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In some kind of TLCB nightmare, Flickr’s Jens Ådne J. Rydland has managed a gloriously successful mashup of two sci-fi themes about which we know nothing. So here’s one of those walking things from Star Wars merged with LEGO’s own Blacktron and Ice Planet themes, for a reference so nerdy it’s probably got adenoids. Join the sci-fi convention via the link above, whilst this TLCB Staffer tries to counterbalance writing this by drinking a beer and giving a wedgie to one of the Elves or something.
The brave classic spacemen and spacewomen of, um… Classic Space, have been exploring the galaxy for four decades now. Forming the backbone of their exploratory equipment is the LL-928 Galaxy Explorer, recently updated some forty years after it first flew, and captured here in a maintenance hangar in a rarely-seen ‘off-duty’ image courtesy of Rob.
With the engines removed from the spacecraft for maintenance it would be rude not to climb aboard one for some static ‘testing’. Classic spaceman Shawn looks like he’s having a splendid time atop the disconnected propulsion system, but we suspect his colleagues are most unamused at the prospect of recalibrating the whole thing thanks to his bucking-bronco moment.
Rob’s wonderfully immersive images are a lovely homage to one of LEGO’s most fondly remembered themes, and you can join the mini-figures of Classic Space and the 10497 Galaxy Explorer set in the maintenance hangar at his photostream via the link above.
We thought this was that famous spaceship from Star Trek, but – as with almost anything we think we know about sci-fi – we were wrong. No matter, because the ‘USS Goldsmith’ (which might still be from Start Trek, we’re not sure…) by Flickr’s Tim Goddard is an excellent build, with the overlapping plates forming the, er… round bit, as confusing to us as the whole Star Trek franchise. Beautiful presentation matches the build quality and there’s more to see of The-Maybe-Star-Trek-USS-Goldsmith at Tim’s photostream. Click the link to Boldly Go. Probably.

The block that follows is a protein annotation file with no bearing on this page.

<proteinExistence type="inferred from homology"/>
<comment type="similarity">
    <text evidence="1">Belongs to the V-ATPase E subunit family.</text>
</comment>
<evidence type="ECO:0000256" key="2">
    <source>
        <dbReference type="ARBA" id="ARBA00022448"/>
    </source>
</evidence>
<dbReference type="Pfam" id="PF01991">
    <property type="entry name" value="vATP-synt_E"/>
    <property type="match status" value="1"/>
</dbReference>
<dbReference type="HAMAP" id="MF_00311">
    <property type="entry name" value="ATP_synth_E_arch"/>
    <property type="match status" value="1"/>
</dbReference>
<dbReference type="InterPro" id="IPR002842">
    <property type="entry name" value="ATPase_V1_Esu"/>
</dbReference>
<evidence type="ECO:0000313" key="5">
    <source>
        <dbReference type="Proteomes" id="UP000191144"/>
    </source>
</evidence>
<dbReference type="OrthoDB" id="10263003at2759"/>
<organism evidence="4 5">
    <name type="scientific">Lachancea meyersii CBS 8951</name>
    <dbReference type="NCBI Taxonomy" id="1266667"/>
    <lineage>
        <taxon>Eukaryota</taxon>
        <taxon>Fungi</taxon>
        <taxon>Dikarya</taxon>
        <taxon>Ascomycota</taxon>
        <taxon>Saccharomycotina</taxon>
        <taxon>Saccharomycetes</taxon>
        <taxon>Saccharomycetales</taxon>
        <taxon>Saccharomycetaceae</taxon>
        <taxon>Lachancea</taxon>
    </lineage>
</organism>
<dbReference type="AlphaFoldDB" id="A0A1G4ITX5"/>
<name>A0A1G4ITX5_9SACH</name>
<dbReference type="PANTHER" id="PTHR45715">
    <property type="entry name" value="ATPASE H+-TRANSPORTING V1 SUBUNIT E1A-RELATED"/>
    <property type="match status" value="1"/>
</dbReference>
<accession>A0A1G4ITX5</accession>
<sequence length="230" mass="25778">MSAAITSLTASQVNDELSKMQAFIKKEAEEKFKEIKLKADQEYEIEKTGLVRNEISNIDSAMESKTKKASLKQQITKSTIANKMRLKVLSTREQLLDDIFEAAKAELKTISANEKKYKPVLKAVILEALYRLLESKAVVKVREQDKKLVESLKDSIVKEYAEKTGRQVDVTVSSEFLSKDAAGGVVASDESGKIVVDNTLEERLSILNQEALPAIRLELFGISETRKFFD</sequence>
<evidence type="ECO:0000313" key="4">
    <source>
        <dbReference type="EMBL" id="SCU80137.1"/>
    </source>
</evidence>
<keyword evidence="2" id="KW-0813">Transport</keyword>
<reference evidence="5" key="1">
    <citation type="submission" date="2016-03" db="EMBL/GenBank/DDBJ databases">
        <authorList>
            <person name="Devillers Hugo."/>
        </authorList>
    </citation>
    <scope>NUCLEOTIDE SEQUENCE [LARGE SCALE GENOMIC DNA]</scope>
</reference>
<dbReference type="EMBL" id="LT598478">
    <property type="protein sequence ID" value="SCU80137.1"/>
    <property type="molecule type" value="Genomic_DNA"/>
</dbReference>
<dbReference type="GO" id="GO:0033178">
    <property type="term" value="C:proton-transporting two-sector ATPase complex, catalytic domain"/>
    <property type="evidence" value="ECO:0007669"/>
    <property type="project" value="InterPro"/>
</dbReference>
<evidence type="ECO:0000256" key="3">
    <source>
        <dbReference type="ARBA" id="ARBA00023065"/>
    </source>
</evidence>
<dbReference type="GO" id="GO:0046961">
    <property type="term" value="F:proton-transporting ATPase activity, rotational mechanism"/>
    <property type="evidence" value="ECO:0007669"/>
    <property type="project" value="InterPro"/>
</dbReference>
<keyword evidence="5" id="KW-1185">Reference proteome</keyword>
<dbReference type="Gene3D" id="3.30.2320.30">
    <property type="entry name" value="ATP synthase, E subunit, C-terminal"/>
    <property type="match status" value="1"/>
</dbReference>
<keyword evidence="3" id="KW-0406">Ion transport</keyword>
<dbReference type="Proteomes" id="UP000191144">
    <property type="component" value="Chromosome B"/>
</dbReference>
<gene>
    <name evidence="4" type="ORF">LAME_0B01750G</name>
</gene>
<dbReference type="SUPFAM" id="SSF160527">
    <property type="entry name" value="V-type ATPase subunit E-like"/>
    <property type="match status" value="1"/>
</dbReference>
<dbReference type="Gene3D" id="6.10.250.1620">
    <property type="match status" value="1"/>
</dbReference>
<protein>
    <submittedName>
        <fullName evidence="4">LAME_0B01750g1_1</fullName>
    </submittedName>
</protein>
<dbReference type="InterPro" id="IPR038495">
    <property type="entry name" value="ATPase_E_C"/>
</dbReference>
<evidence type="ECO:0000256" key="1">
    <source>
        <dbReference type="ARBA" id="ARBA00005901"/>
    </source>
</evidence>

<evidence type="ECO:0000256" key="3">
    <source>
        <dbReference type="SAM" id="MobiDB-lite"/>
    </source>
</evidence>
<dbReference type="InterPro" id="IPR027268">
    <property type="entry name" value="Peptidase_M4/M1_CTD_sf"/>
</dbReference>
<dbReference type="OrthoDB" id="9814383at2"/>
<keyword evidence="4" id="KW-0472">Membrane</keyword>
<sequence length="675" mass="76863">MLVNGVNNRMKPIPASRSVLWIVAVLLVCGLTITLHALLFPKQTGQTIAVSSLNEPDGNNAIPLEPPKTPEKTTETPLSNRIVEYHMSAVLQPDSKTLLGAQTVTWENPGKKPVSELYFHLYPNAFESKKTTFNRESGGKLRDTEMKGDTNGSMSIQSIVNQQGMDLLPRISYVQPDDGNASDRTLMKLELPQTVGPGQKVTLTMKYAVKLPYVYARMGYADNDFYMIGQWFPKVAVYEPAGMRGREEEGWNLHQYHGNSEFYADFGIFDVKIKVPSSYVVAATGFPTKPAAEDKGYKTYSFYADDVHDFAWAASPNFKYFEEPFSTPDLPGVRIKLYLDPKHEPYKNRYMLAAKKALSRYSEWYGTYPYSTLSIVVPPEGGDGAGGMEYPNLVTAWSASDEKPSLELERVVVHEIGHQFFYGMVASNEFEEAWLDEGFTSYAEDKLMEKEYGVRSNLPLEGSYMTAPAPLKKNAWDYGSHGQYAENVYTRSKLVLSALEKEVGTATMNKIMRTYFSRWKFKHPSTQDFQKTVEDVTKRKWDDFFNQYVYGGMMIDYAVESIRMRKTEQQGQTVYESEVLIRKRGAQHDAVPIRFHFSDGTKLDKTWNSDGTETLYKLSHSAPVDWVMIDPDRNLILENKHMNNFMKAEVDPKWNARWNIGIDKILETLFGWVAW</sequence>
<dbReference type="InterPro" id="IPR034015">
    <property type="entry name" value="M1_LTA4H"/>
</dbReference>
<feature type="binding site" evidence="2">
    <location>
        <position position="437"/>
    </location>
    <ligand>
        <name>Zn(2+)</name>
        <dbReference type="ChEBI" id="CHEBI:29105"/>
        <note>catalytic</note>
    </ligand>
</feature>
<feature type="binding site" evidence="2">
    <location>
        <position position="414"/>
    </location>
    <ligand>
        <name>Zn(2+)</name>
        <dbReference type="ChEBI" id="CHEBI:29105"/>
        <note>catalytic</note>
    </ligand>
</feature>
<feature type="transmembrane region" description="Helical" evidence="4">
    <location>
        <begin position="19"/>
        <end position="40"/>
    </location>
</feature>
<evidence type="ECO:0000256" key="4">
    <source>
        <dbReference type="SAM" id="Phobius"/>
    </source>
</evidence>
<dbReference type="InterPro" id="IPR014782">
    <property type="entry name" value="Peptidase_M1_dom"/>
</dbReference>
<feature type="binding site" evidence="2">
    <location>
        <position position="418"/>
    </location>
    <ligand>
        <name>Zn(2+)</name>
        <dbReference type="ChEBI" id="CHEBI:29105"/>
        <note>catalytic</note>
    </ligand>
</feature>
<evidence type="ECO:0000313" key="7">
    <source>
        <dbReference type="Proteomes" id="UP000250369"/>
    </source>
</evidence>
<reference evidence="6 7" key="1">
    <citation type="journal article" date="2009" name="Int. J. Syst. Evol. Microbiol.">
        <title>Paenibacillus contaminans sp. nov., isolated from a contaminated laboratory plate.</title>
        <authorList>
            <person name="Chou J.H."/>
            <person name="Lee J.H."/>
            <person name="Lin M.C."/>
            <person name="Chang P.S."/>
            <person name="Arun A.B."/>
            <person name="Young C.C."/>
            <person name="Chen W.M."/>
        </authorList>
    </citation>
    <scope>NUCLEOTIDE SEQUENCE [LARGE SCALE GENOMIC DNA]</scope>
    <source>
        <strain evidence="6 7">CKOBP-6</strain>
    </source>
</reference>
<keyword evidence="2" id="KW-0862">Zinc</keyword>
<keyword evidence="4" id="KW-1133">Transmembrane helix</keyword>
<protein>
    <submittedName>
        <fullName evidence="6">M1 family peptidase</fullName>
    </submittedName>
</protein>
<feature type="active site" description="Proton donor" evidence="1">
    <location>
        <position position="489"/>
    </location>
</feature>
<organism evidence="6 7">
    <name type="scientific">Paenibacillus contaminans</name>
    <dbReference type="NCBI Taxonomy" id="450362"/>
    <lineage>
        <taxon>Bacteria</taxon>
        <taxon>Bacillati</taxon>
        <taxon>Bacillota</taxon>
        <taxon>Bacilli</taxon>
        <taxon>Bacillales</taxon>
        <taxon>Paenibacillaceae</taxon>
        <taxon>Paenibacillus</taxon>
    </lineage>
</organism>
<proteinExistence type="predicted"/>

His latest is this Neo-Classic Space transport, a sort of spacey Sikorsky Skycrane, complete with three chunky swappable space containers. Yes we are just adding the word ‘space’ in front of things to cover our sci-fi ineptitude.
No matter, because you can check out all of OA KD’s space-based builds at his photostream, where sci-fi competence is immeasurably higher than it is here – click the link above to make the jump to Neo-Classic Space brilliance, whilst we get back to cars and stop embarrassing ourselves…
This funky looking device is a ‘Matterphase Neutrino Skimmer’ which – according to Flickr’s Rubblemaker – is “an experimental craft that can harness the power of neutrinos to pass through solid matter.” And just like adverts for shampoo, who are we to argue with infallible science like that!
A Neo-Classic Space aesthetic, which deploys some rather cunning usage of Bionicle pieces, surely helps with the aforementioned physics, and there’s more to see of Rubblemaker’s build on Flickr. Click the link above to harass the flower of albinos to gas through a squalid platter. Or something.